A former Davis County constable has sued the sheriff and two county commissioners, claiming he was wrongfully terminated and demanding his job back, plus damages.
Sheriff Rob Davis, in the midst of a tough re-election campaign, said the suit filed in 2nd District Court on Thursday is politically motivated. "It's a feeble attempt to bring up an issue," Davis said. "This is a frivolous lawsuit, and it really doesn't involve me."Phil Leonard claims Davis and commissioners Gayle Stevenson and Dan McConkie conspired to eliminate the constable position and consolidate his duties in the sheriff's office.
Leonard, 54, claims in his suit he was denied due process in his termination, was subject to age discrimination, received retaliation from sheriff's deputies and had emotional distress inflicted on him by the three defendants.
He is asking for more than $60,000 in damages as well as reinstatement as constable and an injunction to protect him from future retaliation.
Davis said he has not been served with the suit but that its timing, just before Tuesday's primary elections, is not a coincidence. And he insists it was up to the commissioners to terminate Leonard.
But the suit alleges that Davis ordered his deputies to harass Leonard during a dispute involving stray cattle at his ranch.
Leonard said it took him a long time to file the suit because he was waiting for a decision from the Equal Employment Opportunity Commission, which recently said he had a right to file the lawsuit, having exhausted all other avenues of appeal.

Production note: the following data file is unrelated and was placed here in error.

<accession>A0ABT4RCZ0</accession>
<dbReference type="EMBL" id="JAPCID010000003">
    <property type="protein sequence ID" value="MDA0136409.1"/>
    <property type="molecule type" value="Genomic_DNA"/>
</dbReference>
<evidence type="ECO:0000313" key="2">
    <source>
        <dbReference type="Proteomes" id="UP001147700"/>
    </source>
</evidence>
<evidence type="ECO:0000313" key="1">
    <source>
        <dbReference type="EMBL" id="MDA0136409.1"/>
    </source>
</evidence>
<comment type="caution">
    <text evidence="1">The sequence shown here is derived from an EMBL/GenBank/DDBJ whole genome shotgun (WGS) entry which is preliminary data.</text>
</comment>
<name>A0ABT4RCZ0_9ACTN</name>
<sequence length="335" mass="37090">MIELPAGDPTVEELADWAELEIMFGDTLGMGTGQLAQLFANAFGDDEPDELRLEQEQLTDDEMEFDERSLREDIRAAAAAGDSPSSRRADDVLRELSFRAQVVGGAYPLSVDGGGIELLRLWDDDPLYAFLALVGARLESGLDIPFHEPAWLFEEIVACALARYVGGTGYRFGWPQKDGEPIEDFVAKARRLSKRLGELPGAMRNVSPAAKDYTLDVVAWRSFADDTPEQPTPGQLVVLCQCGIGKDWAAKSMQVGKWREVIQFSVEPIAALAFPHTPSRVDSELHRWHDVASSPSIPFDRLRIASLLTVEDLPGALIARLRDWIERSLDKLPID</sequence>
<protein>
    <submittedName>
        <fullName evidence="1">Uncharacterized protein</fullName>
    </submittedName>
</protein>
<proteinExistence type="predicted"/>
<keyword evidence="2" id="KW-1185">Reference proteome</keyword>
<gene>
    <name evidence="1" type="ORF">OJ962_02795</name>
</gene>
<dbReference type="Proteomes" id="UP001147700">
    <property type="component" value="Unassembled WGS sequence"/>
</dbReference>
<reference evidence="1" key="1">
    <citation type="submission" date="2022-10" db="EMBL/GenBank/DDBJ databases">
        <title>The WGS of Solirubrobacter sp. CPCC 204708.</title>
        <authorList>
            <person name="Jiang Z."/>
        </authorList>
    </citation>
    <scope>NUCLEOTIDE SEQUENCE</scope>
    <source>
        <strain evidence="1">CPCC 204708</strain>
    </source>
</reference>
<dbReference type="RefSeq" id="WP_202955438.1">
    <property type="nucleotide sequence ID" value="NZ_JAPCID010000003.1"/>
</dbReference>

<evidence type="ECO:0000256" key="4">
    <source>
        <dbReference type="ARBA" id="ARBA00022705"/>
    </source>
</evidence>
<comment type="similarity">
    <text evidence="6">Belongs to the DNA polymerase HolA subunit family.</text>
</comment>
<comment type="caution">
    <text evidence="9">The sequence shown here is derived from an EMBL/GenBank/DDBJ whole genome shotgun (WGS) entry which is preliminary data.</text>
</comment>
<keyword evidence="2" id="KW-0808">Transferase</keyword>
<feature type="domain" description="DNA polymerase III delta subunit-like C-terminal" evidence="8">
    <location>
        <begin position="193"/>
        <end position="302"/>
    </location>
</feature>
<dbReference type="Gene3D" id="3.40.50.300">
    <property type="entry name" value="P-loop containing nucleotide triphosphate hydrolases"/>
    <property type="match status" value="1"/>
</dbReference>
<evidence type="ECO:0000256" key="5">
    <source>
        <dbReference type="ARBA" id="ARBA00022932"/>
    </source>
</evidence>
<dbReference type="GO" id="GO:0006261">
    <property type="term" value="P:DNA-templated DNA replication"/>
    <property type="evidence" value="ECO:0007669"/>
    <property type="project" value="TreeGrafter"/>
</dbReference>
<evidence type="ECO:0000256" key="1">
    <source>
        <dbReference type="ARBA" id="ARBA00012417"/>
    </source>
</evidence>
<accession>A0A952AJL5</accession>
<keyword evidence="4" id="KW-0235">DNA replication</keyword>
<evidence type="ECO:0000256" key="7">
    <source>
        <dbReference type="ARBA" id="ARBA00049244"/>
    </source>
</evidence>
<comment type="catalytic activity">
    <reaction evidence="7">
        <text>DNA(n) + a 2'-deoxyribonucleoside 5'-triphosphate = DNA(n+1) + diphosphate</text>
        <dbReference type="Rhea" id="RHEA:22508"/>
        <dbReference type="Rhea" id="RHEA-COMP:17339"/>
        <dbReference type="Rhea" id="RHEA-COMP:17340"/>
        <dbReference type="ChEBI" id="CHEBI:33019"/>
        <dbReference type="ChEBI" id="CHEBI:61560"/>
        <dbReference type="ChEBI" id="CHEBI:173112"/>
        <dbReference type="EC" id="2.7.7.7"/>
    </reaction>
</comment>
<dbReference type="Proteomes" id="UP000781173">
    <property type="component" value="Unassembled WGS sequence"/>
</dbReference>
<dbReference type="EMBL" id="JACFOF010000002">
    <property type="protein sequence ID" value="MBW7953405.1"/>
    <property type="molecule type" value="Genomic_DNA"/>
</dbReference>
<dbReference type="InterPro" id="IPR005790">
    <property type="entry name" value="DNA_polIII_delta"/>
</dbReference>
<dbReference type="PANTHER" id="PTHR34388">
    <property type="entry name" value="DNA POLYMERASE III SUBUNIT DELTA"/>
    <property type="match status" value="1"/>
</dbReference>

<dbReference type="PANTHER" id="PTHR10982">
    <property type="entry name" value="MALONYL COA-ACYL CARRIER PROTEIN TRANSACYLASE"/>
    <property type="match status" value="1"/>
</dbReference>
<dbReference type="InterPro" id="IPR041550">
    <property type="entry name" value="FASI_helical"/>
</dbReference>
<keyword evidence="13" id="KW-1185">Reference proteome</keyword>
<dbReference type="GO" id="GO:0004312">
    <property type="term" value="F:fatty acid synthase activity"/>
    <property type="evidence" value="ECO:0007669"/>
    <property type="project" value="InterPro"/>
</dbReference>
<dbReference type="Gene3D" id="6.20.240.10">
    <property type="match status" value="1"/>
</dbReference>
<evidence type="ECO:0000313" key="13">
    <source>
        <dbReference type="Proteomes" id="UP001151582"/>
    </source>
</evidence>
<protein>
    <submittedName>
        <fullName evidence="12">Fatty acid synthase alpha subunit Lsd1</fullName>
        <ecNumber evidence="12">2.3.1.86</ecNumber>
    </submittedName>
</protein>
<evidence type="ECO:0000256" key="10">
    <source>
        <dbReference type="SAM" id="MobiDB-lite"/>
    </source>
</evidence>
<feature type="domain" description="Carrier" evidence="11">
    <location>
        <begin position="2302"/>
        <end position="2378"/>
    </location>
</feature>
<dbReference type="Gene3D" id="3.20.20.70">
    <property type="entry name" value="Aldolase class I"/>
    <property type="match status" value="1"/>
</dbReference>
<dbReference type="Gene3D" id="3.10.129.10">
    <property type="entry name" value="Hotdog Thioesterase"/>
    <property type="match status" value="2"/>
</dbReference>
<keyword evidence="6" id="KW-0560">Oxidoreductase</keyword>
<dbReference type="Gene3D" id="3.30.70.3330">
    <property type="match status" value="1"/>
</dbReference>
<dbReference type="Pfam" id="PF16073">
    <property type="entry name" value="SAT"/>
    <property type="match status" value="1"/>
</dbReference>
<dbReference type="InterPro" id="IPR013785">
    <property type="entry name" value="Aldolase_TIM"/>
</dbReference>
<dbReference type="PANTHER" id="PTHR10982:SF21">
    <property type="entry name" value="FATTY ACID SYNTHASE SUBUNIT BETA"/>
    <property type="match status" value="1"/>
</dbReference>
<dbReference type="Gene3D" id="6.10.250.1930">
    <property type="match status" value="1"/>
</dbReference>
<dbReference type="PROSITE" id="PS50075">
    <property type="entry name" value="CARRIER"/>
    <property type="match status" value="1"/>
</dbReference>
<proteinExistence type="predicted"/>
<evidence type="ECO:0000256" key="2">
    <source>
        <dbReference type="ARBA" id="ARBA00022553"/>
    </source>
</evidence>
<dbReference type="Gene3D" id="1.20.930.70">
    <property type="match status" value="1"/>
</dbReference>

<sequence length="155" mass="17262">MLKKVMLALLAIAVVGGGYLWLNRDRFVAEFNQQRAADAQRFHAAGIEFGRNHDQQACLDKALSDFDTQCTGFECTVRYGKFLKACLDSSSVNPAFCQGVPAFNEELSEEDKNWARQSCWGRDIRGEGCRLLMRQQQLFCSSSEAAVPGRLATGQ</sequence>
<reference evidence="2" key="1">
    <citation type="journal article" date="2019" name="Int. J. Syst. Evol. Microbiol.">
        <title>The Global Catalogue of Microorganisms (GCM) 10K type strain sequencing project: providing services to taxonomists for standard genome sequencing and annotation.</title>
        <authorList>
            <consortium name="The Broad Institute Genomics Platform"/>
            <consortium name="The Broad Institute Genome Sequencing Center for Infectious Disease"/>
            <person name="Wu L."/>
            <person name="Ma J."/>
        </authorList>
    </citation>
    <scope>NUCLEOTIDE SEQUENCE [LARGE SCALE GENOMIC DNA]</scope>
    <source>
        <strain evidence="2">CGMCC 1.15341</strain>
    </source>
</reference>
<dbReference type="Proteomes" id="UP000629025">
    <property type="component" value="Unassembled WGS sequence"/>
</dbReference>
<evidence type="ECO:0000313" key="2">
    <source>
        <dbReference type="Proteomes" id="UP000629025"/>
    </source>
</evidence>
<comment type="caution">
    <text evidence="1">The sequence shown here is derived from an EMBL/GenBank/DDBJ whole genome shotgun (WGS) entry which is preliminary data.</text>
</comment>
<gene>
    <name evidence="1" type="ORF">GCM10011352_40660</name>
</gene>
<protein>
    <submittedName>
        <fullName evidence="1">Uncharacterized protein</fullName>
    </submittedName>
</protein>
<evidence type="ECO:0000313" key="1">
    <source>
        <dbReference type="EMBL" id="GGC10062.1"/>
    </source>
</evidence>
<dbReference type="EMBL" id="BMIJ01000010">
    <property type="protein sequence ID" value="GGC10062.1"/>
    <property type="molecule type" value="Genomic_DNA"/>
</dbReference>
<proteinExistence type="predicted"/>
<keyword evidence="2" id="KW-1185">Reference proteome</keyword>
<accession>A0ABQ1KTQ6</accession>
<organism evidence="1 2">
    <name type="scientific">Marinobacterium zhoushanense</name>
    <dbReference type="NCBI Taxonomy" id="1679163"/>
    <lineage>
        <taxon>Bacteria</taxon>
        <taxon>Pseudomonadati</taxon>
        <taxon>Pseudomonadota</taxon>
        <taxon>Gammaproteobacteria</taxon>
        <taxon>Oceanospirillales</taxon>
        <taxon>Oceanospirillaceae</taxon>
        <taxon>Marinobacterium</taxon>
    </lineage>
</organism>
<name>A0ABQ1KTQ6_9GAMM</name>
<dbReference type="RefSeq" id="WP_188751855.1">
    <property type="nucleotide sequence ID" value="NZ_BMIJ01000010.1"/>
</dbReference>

But he admitted the timing serves a political purpose. "There might be a bit of political skulduggery involved," he said Friday.
McConkie and Stevenson were both out of town Friday and unavailable for comment.
Davis faces Bud E. Cox, a sheriff's captain, in Tuesday's Republican primary. Leonard said he supports Cox. Davis said he suspects that the Cox campaign influenced the suit's timing, an allegation Leonard denies.
Davis County Search and Rescue members also came forward this week alleging Davis tried to coerce the volunteer group into supporting his campaign, despite their professed neutrality.
According to Search and Rescue Commander Jeff Tibbits, Davis told the rescuers they needed to support his campaign to offset damage done by a letter a former sheriff's officer wrote to newspapers criticizing Davis' campaign fund-raisers.
"He would not take no for an answer," Tibbits said. Davis gave Tibbits a letter to sign, pledging support for Davis, but Tibbits refused, writing a letter affirming the group's neutrality.
Davis denies pressuring Tibbits and says the letter he gave him was only a suggestion. He blames the Cox campaign for blowing the incident out of proportion.
Cox denies any involvement.